Join us (the Office for Women in Sport and Recreation) to celebrate International Women's Day 2019.
For years Mel Jones had been training, competing and scoring runs for both the Victorian Spirit and Southern Stars at the Junction Oval without any trouble finding a carpark.
But that wasn’t the case when Jones, now an internationally renowned commentator and Change Our Game Ambassador, visited the revamped venue in St Kilda for the WBBL’s Big Weekend – a free summer festival to officially launch the WBBL|04 cricket season over the weekend.
“I’ve played at the Junction Oval all my career and I have never had any problems finding a park!” Jones told Change Our Game.
“I couldn’t believe it - I actually thought there might have been another event on – but it was just the swarms of people heading into the ground!”
It was a surprising change of pace for Jones who has led most of her life in the fast lane – after a blazing playing career that included 61 One Day Internationals for Australia, Jones now zooms around the world as a commentator and has signed to be part of the Fox Sports team covering this summer’s domestic and international men’s and women’s seasons.
“The atmosphere was very fun,” Jones said of the day.
“There was all these new smiling faces and it was an eclectic mix of people – lots of parents were there with young boys and girls. The accessibility to the players for photos and autographs was fantastic.”
The free event was a hit with families, with Jones remarking that there is every chance a future Southern Stars captain may have been watching from the sidelines.
“I know it’s a cliché but ‘you can’t be what you can’t see’,” Jones said.
“When I was young, I had no idea that women played cricket – I didn’t know women played club cricket let alone there was the chance to represent Australia. For these girls to see this up close at a young age and be inspired by some of the best role models going around is amazing.”
It’s an aim that has clearly been recognised by Cricket Australia’s marketing department for this season, with the campaign to promote women and girls playing cricket called #WatchMe.
Jones said it warmed her heart to also see many young boys at the event as well as young girls.
“As great as it is to see the young girls there, for me it was really exciting to see a lot of young boys there because they’ll now grow up with the belief that this is the norm, thinking that ‘this is cricket – it’s not men’s or women’s cricket – it’s just cricket’
“I even saw one boy who was actually crying because his family had to leave and he didn’t get all the autographs yet, he wanted to stay and watch the next game.”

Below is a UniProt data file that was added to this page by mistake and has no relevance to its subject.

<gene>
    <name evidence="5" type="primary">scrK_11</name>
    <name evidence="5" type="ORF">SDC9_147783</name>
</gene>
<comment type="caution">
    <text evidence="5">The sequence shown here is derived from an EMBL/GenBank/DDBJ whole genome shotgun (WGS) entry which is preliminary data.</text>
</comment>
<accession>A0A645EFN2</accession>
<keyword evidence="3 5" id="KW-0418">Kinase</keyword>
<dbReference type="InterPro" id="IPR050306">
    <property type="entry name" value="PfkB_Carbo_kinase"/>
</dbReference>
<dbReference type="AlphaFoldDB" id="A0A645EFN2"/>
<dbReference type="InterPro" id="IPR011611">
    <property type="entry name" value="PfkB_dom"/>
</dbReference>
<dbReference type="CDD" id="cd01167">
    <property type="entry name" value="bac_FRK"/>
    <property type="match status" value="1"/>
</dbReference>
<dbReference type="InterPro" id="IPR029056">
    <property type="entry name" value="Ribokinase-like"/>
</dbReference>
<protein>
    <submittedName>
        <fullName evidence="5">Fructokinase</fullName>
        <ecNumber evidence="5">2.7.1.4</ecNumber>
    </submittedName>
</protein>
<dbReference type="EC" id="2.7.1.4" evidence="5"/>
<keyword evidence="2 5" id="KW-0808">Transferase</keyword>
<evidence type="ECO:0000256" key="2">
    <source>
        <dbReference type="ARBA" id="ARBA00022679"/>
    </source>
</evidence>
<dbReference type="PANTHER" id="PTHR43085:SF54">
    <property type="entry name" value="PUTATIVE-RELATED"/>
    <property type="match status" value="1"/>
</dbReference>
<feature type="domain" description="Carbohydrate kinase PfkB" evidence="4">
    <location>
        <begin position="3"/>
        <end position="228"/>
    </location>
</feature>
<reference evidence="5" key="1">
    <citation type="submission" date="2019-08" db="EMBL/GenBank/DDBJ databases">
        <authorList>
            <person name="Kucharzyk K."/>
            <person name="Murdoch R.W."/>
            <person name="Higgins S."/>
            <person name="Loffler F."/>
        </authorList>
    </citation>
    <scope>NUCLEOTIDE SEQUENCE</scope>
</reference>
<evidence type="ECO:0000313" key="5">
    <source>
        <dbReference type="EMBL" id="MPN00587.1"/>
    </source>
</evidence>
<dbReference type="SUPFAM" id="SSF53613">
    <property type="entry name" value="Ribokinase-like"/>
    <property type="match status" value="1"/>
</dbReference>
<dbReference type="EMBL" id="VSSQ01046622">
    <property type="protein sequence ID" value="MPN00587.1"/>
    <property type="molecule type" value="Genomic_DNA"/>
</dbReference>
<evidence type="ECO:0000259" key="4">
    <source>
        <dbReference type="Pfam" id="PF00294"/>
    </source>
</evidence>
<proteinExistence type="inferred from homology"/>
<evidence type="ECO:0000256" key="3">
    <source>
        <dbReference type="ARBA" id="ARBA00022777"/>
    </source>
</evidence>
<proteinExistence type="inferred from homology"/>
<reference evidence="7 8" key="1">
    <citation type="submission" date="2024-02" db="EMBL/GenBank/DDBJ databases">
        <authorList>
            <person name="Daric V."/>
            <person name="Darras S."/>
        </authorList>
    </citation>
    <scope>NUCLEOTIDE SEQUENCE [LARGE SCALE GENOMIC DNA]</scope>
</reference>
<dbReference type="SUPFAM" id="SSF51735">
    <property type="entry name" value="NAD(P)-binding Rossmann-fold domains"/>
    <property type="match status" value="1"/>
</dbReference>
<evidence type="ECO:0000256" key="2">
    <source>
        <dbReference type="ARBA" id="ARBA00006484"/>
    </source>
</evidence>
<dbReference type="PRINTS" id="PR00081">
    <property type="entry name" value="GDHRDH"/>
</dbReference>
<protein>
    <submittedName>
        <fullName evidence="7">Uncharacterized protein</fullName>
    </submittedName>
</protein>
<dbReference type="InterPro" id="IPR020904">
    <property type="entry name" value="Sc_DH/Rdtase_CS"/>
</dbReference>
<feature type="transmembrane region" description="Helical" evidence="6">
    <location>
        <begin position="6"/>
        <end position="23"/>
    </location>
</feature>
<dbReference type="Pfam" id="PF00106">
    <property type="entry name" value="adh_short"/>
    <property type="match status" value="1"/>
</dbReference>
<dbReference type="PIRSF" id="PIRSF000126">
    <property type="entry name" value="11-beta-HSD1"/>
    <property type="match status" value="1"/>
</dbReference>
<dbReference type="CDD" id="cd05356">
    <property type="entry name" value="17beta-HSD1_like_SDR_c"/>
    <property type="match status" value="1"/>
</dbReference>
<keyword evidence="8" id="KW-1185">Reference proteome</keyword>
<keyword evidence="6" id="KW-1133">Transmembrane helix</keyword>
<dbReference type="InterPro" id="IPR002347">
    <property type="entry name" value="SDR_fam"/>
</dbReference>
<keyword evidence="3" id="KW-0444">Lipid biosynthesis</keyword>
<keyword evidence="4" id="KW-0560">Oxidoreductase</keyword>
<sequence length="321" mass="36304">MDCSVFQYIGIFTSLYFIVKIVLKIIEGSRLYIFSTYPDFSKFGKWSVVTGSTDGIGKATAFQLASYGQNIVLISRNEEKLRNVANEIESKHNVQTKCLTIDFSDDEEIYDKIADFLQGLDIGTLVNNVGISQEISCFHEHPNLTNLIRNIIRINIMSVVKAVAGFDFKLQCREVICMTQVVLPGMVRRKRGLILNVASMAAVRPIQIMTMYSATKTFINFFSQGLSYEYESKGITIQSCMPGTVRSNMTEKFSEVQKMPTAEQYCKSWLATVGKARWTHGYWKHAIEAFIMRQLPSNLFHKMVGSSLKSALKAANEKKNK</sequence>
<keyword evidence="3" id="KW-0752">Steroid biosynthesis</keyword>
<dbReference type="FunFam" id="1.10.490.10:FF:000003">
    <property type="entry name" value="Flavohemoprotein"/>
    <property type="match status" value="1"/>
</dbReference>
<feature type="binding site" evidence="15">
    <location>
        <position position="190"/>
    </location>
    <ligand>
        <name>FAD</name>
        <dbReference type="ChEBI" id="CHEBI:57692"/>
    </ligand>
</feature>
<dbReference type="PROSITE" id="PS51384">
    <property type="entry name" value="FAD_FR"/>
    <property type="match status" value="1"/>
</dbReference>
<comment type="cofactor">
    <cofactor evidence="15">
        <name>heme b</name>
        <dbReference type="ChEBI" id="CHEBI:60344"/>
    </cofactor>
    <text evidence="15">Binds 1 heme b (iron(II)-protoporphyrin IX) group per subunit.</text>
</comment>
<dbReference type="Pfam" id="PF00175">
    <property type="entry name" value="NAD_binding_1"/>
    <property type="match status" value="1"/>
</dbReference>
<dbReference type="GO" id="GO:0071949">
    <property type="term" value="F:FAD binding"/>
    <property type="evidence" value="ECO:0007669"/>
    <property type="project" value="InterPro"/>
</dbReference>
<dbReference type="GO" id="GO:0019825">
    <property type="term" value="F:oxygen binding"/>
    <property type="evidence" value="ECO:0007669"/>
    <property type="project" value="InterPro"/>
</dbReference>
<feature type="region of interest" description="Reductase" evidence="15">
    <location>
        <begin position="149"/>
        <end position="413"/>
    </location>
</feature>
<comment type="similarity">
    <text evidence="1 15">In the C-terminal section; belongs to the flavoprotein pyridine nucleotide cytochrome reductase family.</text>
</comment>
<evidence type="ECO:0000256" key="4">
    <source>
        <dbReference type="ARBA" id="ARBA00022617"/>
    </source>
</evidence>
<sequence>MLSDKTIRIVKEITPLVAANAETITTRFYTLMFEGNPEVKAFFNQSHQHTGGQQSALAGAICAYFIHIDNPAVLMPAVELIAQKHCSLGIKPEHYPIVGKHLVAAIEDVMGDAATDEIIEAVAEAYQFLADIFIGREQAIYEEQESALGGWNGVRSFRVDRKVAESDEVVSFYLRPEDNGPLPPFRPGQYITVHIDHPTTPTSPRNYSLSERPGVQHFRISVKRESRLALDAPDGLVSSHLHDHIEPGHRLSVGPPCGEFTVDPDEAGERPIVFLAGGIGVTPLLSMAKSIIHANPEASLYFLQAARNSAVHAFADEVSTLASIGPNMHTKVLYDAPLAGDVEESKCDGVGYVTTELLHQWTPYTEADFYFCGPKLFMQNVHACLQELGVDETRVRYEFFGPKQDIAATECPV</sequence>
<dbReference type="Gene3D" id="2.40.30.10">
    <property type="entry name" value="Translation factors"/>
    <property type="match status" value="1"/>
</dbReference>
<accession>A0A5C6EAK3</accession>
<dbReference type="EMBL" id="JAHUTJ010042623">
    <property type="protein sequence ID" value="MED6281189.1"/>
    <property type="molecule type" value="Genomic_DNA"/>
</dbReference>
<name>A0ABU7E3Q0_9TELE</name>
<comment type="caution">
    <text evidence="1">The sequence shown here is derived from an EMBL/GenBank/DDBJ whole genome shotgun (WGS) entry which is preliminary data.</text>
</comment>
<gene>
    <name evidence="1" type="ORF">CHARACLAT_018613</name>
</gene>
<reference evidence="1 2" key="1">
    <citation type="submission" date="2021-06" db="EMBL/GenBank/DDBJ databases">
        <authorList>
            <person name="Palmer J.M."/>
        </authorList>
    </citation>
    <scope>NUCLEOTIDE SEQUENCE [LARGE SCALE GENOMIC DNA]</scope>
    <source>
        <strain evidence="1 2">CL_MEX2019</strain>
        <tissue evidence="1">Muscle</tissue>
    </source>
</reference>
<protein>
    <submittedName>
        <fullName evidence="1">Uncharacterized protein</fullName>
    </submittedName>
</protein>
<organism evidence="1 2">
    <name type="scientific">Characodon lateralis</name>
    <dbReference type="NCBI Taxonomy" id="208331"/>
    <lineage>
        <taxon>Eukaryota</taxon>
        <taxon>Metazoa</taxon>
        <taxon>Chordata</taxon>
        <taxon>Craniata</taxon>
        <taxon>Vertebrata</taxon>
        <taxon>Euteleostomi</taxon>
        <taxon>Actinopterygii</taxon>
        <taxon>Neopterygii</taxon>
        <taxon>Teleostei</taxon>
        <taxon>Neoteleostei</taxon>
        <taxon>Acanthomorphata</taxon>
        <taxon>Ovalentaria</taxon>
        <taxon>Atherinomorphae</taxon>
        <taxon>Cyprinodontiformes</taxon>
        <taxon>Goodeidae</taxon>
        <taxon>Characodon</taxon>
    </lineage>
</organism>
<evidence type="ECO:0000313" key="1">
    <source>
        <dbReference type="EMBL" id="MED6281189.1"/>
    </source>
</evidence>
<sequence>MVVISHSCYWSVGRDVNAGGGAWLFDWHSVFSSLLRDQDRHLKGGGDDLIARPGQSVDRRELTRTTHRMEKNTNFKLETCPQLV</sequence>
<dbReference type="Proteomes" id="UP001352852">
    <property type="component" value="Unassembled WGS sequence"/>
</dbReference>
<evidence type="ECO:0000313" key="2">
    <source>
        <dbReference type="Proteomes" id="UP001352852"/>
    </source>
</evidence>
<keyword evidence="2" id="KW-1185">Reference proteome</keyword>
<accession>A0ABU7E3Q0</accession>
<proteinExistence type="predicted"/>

The format of the event included all eight teams from across the country playing four matches across two days. With food trucks and jumping castles and a host of other activities, the weekend was an opportunity to showcase the sport to a new audience.
The WBBL is now in its fourth season and the public’s appetite for shorter, more exciting and more consumable sports entertainment is apparent according to Jones.
“In general, people are time-poor these days,” Jones said.
“It’s not just the attention spans of kids, it’s also the parent’s ability to get the kids to sport or activities on the weekends. I think Cricket Australia has done really well in their adjustment of the shorter formats including some of the work that Change Our Game Ambassador Belinda Clarke has done.”
A lack of time has been a well-recognised roadblock to women and girls wanting to be involved in sport. Now it seems, club, state and national sporting organisations are beginning to identify and work to remedy this.
The traditional format of a five-day-long test match is hardly a conducive prospect to a busy mother or a young woman juggling her professional or social life – but a two-hour long T20 match can be.
“Traditionally men would train Tuesday and Thursday nights and then play all day Saturday – that’s the way it’s always been, but that’s not necessarily what is best for everyone,” Jones said.
“For example, at my club we had a rolling training session on Thursday nights. Sessions were adjusted depending on what time players got off school or work or if they had other commitments where they didn’t have to be there for the full program. They’d email me their times and what areas they wanted to focus on and we’d try and customise the session to get the most out of everyone during the times that suited them – sometimes they could even be in and out in 30 minutes.”
It’s the future of sport, and it looks very exciting for everyone.
The Office for Women in Sport and Recreation was created in 2017 by the Victorian Government in response to the Inquiry into Women and Girls in Sport and Recreation. It is the first Office of it’s kind in Australia and is supported by the biggest investment by any state government into facilities, participation and leadership opportunities across all levels of sport and recreation for women and girls.
Credit: Jump Media & WBBL